That knowledge combined with my "reactionary" approach to a putt's speed and my pre-round warmup that focuses primarily on gauging the speed has led me to become a putter who nearly always gets the speed just about right. True, I'll occasionally leave a 20-foot putt a little short of the hole, but I rarely shove one six feet past. Whether the putt is five feet or fifty-five feet, "trying to make the putt" never leads to hitting the putt harder than is necessary.

A lot of golfers attach a lot of significance to their putts, particularly the short ones. While I admit that it stinks that a missed three-foot putt counts the same as a 280-yard drive down the heart of the fairway, I realize that your control of the situation stops the instant the ball leaves the putter face. If I do everything conceivably possible to hit the putt on the line and with the speed that I believe will result in the ball falling in the cup, what happens after that is out of my control.

In other words, I consider any putt I have a success if I start the ball on the line I chose and with the speed I chose. If I make an error in reading the break or speed, I learn from it. If I make an error in execution, I forgive myself (and practice until that fault is cured if it occurs too frequently).

I believe that application of the "every shot counts the same" mentality is crucial to good putting. Lots of people are better par putters than they are birdie putters, and are even better bogey putters than par putters. Even Tiger Woods is a better par than birdie putter.

But birdie putts and bogey putts still count for one stroke apiece. Many people get tentative with birdie putts because they think "par is still a good score - I don't want to three-putt." Such thinking introduces a negative - three-putting - and tentativeness. Last time I checked, negativity and tentativeness aren't conducive to good putting!

Someone asked in the forum what length putt they were 90% confident they could two-putt. This thinking is flawed in two ways. First of all, 90% confident implies 10% unconfident. Also, two-putting is a negative in my opinion: I am trying to make every putt I look at.

Drills

Outside of checking on my own personal set of "fundamentals," I have only a few drills that I like to use.

Yardstick Drill
It took me awhile, but I finally found a thin metal yardstick at Lowe's. This yardstick is plain silver, about an inch wide, and quite flexible. If my arc stroke feels off, I use the yardstick to get the proper feeling back.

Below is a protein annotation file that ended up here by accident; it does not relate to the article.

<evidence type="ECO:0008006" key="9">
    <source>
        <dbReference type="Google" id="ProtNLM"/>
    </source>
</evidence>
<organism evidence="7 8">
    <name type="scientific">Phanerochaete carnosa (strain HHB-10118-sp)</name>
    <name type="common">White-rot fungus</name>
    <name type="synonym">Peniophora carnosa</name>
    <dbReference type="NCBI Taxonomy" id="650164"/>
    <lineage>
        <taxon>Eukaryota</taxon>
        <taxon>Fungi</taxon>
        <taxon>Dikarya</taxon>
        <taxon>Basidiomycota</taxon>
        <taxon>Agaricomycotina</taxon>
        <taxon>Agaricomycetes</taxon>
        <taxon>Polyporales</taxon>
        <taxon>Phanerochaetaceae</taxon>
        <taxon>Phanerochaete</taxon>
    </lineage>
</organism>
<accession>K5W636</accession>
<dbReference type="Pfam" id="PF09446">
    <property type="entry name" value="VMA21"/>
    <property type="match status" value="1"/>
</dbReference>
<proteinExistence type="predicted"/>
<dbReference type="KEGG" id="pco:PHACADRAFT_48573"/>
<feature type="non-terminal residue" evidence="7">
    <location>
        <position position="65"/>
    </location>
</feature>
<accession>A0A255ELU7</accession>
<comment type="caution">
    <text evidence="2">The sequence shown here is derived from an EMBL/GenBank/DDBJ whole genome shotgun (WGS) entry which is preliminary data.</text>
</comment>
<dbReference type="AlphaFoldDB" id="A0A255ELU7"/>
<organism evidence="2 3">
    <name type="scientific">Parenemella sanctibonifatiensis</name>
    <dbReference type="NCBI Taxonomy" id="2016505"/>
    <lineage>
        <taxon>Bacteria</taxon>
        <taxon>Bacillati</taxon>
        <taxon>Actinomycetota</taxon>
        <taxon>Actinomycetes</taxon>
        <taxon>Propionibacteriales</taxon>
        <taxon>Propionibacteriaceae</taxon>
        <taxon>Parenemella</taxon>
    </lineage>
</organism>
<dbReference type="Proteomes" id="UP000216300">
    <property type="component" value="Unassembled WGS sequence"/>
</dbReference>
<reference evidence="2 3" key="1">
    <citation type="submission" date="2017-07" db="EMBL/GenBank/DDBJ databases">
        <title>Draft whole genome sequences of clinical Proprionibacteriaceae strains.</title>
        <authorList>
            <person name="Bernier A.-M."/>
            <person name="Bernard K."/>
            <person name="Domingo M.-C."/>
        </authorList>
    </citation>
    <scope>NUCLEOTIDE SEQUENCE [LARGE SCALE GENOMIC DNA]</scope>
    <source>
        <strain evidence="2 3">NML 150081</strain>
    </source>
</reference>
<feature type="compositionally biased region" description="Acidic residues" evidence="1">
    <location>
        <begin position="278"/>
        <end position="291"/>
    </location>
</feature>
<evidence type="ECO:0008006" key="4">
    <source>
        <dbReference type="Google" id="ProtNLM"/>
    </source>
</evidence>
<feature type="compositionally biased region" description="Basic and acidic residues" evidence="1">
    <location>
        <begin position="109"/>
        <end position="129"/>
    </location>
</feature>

For this drill, you'll need three tees, a few balls, and the yardstick. First, find flat ground. Sometimes I putt to a hole (a straight putt, preferably uphill), but sometimes I just putt to a dime or some other small mark.

Next, put two tees in the ground at about 30 inches apart. Set the yardstick on its edge to one side of these tees (the left side, relative to the direction in which you'll be putting). Push on the middle of the yardstick to bow it out to the right about two inches and push a tee in the ground behind the 18" mark. In other words, bend the yardstick around the middle tee and hold back each edge with the other two tees.

Now you've got an arc. Put the heel of the putter against the yardstick and make a few strokes. After you've ingrained the feeling, do so with a ball. The putter face should always be perpendicular to the arc of the ruler and the heel should always touch. It may take a few tries to get the right arc - you don't too wide or too shallow an arc.

In other words, you can create one of these for a lot less money.

Teegate
This drill is similar to one Tiger Woods uses and is good for correcting mis-hits.

First, find a straight, uphill six-foot putt. Put two tees down just outside of your putter's toe and heel to create a "gate" through which you'll swing your putter. Be precise - the tees are there to reinforce square impact, so they should be perpendicular to your line. Put a ball down just ahead of the tees, swing back and through, miss both tees, and make the putt.

If you clip the outside tee, impact would have been towards the heel. If you clip the inside tee, contact would have been towards the toe. Check your fundamentals and keep working. For example, I have the tendency to lean a bit too far forward when I putt. This leads to pushing the putter out and making contact towards the heel. This drill helps solve that.